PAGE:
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UTA In The News — Tuesday, June 3, 2014

Tuesday, June 3, 2014

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Examining well water

UT Arlington researchers have collected hundreds of water samples from private water wells in North Texas’ Barnett Shale to follow up on an earlier study about the effect of natural gas exploration, KRLD/1080AM reported.

Winning team

A multi-disciplinary team of UT Arlington engineering, UT Southwestern Medical Center and UT Dallas management students won first place and the Participants’ Choice Award at this year’s International Emory Global Health Case Competition, BioNews Texas reported. The winning proposal suggests reforming the World Health Organization donor processes and expanding that agency's executive board to include non-governmental organizations, national public health institutes and faith-based organizations.

Talking about language

Some of the world’s leading experts in language research and documentation will gather to discuss Native American languages and indigenous communities at CoLang 2014: Institute on Collaborative Language Research June 16-27 at The University of Texas at Arlington, Native American Times reported.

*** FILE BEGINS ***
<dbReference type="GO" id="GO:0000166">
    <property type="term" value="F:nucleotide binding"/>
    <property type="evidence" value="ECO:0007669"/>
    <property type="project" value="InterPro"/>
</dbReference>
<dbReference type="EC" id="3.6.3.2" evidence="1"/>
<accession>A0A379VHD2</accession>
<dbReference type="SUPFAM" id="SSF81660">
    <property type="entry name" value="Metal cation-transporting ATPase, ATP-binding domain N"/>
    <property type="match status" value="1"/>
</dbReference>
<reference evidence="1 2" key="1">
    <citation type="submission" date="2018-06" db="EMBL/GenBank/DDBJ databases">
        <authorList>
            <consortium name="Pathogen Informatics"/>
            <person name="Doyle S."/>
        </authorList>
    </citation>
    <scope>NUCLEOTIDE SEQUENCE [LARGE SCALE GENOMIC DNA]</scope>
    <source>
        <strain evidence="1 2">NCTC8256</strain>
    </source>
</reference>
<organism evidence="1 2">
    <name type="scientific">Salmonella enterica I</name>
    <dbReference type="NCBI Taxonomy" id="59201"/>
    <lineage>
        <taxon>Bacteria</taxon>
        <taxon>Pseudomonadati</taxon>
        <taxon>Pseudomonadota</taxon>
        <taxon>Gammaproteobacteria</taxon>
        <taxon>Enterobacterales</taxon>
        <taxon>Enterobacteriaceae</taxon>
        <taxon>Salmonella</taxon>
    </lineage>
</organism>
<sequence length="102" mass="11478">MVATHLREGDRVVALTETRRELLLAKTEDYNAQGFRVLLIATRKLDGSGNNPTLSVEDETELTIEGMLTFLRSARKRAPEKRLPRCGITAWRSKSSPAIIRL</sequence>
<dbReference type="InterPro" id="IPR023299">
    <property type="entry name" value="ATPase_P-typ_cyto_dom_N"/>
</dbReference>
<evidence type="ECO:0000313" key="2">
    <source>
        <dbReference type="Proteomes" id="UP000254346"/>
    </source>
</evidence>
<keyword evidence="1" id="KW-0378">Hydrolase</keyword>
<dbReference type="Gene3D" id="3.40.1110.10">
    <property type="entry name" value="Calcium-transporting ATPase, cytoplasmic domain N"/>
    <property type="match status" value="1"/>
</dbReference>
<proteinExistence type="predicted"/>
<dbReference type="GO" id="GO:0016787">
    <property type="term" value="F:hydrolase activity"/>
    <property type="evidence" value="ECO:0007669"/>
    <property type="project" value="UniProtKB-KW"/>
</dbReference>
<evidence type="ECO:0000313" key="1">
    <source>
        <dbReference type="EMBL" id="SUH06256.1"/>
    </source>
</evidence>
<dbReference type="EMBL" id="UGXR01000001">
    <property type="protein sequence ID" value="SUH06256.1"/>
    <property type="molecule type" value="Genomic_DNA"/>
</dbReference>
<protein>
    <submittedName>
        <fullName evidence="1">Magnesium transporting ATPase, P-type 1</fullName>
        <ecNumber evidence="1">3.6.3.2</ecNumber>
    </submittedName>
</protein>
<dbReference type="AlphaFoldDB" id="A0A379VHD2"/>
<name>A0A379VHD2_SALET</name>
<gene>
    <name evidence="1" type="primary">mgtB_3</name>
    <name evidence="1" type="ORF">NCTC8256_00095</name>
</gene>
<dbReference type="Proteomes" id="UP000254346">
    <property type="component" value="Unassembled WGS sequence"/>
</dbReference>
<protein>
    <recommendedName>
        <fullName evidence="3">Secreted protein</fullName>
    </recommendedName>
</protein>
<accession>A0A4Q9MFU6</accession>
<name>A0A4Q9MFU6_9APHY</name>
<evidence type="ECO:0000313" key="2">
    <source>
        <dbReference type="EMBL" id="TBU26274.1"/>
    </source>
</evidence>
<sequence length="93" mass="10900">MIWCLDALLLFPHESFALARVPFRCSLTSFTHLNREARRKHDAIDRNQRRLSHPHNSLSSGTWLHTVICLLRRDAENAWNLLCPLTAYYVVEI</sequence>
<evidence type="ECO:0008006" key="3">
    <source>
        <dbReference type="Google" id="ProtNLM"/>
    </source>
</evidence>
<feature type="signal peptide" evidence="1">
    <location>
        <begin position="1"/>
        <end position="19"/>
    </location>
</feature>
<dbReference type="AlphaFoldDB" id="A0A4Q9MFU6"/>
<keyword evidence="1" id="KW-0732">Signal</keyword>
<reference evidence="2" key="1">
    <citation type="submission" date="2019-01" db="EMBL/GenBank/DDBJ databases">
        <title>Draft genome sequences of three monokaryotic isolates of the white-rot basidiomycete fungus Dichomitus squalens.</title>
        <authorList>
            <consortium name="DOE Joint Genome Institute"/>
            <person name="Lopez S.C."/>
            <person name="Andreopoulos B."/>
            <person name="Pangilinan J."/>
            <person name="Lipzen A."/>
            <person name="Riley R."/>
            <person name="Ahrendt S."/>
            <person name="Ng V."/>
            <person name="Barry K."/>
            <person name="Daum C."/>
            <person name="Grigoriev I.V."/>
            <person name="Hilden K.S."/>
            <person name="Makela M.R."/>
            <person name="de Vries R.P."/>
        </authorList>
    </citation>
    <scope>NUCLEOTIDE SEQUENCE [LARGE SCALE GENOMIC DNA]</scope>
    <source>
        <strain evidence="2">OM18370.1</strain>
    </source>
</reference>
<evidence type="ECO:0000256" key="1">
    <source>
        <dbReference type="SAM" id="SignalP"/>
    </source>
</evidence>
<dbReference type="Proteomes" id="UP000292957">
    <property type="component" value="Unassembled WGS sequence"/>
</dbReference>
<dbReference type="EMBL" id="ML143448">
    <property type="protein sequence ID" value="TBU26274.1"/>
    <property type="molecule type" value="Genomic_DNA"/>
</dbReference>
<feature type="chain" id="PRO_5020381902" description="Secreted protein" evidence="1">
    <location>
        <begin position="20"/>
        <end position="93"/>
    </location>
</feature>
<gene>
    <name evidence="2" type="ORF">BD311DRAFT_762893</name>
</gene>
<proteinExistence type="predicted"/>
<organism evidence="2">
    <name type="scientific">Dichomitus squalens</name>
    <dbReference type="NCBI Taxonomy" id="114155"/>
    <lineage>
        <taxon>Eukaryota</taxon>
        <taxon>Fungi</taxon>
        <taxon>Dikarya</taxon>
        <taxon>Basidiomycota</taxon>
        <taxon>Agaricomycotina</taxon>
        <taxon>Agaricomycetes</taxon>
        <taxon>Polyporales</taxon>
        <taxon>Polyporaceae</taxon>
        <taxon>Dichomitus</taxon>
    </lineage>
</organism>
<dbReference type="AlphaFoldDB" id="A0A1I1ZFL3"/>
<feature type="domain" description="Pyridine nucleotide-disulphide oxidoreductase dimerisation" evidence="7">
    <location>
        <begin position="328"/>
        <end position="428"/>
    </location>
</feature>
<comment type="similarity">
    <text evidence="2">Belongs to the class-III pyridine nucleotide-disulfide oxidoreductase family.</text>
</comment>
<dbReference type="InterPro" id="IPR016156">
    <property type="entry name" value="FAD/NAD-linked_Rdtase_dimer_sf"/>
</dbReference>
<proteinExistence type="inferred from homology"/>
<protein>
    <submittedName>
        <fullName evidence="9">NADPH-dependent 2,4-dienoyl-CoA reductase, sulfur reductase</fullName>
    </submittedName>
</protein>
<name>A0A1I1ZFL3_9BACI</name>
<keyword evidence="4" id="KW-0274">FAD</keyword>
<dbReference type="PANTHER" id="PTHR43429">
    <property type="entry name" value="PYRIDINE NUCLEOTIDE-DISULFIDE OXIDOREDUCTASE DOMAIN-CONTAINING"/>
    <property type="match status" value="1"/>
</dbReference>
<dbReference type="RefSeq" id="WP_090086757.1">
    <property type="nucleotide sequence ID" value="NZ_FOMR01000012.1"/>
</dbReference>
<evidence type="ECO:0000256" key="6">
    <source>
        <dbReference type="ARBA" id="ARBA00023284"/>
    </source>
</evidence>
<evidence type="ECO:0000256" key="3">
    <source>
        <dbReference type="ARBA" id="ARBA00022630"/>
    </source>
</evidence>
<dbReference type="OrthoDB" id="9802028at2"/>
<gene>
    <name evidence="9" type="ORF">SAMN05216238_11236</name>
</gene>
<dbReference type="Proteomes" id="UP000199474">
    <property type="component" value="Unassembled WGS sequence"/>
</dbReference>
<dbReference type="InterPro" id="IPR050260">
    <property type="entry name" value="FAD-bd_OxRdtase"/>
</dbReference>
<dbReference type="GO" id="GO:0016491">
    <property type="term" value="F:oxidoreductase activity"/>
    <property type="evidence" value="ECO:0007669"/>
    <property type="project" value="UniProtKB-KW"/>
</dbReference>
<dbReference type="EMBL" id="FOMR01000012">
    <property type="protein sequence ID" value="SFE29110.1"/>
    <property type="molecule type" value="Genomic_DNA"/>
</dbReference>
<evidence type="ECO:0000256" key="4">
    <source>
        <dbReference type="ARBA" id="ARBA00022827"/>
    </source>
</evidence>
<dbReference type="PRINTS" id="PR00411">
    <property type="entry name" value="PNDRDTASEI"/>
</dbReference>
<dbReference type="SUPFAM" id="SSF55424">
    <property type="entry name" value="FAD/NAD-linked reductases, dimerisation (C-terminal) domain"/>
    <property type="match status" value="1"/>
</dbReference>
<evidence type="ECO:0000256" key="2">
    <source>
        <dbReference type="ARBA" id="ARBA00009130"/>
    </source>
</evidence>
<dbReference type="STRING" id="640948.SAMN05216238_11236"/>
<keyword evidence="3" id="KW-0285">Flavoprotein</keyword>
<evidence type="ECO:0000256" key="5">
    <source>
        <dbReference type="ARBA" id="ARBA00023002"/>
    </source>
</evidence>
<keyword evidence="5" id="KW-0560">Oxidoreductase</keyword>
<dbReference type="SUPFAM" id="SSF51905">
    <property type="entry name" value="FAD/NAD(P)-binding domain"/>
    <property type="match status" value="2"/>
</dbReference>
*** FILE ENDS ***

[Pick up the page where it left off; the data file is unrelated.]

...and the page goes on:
Guiding lights

The June issue of Optics & Photonics News featured work by Samar Mohanty, assistant professor of physics at UT Arlington. Mohanty and graduate student Bryan Black have discovered a way to use low-power, near-IR lasers to guide axons, the long fiber that carries connections for each neuron.

Tiny windmill power

Researchers at UT Arlington have designed a miniscule windmill with a micro-generator that can be used to recharge mobile devices, CIO reported. Smitha Rao, a university research associate, and J.-C. Chiao, an electrical engineering professor, designed the micro-windmills. The two have filed for a patent for the devices, which are about 1.8 mm at their widest point.

Headed to campus

Twin brothers, James and Matthew Madison, received the highest recognition from James Madison High School Monday night as they graduated as valedictorian and salutatorian, KXAS/NBC 5 and The Dallas Morning News reported. Matthew wants to major in software engineering at The University of Texas at Arlington, where he attended an engineering camp and developed good relationships.